Brief Guide to Preparing for Effective Negotiations

 

Introduction

There are five essential characteristics in preparing for negotiations:

1.      Reviewing the issues;

2.      Determining each party’s Best Alternative to Negotiated Agreement (BATNA) and Worst Alternative to Negotiated Agreement (WATNA);

3.      Determining both parties’ interests and positions;

4.      Defining the role of each participant in the negotiation; and

5.      Brainstorm possible solutions to the problem that can meet both sides’ interests.

These steps assist the participant in organizing their thoughts so that they can cooperate effectively in presenting their positions, interests and possible solutions in the negotiation. 

 

1. Reviewing the Issues

            The first step in preparing for a negotiation is defining the issues and determining what topics need to be discussed and resolved.[1]  In defining the issues, parties can determine what issues are particularly ambiguous and what type of legal arguments will be advanced bye ach party.  In turn, this will allow each party can see the merit of their case if litigation were to proceed; and so, it will allow the parties define their bargaining powers.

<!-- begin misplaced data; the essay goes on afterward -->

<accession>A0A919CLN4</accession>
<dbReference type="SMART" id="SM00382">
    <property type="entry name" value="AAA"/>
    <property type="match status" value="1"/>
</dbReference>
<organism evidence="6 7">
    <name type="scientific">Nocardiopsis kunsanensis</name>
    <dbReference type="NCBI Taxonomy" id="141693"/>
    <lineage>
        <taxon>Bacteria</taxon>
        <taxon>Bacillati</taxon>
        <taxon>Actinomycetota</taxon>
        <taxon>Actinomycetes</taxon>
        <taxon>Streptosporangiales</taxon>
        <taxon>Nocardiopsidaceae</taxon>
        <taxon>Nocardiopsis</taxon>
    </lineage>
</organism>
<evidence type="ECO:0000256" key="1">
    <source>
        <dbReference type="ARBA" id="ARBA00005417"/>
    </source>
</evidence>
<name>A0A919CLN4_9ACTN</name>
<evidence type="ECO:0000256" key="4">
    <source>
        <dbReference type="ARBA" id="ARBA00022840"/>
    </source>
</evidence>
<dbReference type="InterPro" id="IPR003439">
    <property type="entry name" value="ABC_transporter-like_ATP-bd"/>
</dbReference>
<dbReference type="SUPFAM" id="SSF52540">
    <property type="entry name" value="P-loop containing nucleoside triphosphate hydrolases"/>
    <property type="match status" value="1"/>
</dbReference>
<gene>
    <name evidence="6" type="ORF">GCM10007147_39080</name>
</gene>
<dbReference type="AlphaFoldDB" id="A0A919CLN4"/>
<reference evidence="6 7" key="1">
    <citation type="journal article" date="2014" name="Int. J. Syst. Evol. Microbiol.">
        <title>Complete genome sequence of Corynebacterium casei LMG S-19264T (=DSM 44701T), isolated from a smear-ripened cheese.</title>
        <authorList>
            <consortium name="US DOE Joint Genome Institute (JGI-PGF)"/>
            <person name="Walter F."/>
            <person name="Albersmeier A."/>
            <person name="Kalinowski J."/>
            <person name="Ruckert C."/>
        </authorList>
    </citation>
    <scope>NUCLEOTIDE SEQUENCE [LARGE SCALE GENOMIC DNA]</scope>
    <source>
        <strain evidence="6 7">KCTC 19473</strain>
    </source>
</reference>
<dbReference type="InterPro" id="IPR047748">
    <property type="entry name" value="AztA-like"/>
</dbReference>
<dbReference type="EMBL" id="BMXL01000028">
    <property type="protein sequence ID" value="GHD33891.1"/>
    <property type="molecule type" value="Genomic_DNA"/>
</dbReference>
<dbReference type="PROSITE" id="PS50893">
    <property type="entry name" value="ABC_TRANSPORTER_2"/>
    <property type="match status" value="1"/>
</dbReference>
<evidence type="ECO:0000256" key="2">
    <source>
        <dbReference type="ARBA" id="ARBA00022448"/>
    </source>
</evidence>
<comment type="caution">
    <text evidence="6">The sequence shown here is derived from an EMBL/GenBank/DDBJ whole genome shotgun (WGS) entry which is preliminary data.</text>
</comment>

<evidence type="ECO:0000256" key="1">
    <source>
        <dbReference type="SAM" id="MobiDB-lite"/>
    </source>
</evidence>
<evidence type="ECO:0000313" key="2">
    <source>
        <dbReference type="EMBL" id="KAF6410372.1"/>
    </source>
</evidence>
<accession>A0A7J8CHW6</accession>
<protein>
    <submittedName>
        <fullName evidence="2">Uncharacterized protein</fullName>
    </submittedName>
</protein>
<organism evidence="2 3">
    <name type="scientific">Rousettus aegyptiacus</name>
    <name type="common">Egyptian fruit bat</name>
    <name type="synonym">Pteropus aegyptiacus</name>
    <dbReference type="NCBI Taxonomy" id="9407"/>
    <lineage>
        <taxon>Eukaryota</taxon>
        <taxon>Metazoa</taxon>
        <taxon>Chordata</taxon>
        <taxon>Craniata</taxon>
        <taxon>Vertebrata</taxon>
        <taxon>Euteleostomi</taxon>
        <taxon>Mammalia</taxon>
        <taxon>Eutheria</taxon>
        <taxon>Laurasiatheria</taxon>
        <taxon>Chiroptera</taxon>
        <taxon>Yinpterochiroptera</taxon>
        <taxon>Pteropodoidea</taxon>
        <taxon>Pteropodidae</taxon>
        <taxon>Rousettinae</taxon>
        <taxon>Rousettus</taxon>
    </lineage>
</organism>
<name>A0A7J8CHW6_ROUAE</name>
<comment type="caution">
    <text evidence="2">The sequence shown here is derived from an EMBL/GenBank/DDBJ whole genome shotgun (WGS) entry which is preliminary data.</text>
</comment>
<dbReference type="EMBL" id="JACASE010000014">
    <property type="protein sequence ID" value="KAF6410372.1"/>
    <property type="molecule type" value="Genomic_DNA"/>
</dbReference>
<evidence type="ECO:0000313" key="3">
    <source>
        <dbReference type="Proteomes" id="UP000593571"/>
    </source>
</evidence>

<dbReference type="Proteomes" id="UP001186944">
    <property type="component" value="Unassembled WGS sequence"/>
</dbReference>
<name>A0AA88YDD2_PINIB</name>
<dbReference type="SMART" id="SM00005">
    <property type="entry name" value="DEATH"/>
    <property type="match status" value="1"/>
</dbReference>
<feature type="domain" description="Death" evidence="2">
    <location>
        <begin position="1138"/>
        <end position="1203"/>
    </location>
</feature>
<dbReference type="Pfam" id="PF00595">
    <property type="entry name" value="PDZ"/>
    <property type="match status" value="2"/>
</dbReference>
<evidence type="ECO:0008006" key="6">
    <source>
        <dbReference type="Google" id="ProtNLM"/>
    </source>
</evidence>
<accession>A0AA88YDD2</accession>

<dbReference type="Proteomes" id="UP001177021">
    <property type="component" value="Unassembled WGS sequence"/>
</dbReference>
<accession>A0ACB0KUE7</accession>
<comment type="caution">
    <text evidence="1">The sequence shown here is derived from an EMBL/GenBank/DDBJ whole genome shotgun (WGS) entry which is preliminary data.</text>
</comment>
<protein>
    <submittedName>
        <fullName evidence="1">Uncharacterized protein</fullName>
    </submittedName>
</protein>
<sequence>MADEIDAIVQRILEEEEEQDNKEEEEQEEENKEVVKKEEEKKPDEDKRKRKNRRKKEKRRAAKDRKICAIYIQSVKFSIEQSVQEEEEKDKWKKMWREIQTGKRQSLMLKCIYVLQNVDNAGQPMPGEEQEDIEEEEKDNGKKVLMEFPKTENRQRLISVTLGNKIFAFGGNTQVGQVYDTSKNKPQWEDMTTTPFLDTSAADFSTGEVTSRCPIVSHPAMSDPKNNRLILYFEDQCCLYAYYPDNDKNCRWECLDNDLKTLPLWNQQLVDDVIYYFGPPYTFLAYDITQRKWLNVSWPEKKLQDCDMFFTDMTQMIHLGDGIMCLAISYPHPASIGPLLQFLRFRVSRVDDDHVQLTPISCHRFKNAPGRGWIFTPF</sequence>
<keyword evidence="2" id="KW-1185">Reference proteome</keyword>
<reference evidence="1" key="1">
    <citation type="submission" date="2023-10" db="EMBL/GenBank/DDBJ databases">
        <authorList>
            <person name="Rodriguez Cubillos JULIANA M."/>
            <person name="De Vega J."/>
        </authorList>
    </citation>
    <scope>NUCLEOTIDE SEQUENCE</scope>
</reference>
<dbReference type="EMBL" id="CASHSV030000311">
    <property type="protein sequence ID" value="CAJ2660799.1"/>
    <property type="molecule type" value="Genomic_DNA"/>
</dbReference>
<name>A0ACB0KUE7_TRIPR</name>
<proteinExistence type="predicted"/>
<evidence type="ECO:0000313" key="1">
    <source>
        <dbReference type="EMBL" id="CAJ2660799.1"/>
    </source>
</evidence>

2. Determining each Party’s BATNA

            BATNA is used to give a party confidence and security in knowing they have an alternative arrangement if the negotiation fails.  BATNA is a back-up plan for the party if the negotiation is not heading in the direction they had hoped.  Determining the BATNA prior to the negotiation will allow a party to set a point in which they would rather back away from the negotiation than to continue on.  BATNA can also be used as a negotiation lever.  If a party refuses to consider one proposed settlement, a party can use its BATNA to force the other party to reconsider its position.  Enhancing a BATNA will also allow a party to have more power in a negotiation because this will raise the bottom line at which a party is willing to settle.  Furthermore, raising a BATNA will increase a party’s confidence in the negotiation.[2] 

 

            In addition to generating a BATNA, parties should also consider the WATNA.  WATNA informs the party of what the worst possible outcome is if the negotiation fails.  Thinking about the WATNA will ensure that a party does not settle for an agreement that may result in putting them in a more detrimental position. [3]

 

3. Determining Each Party’s Interests and Positions

            Interests drive the positions that each party takes.  A deeper understanding of each party’s interests can help derive a solution that can be satisfactory to all sides.  Arguing over positions will lead to a dysfunctional negotiation because bargaining over positions is a zero-sum game whereby one party must always concede to the other.  It is possible that neither party will be satisfied with a negotiation argued purely based on positions.[4]  It is good practice that parties re-evaluate their positions and interests from time to time to ensure that they have not changed over the course of negotiations.[5] 

 

4. Defining the Role of the Lawyer and the Client in a Negotiation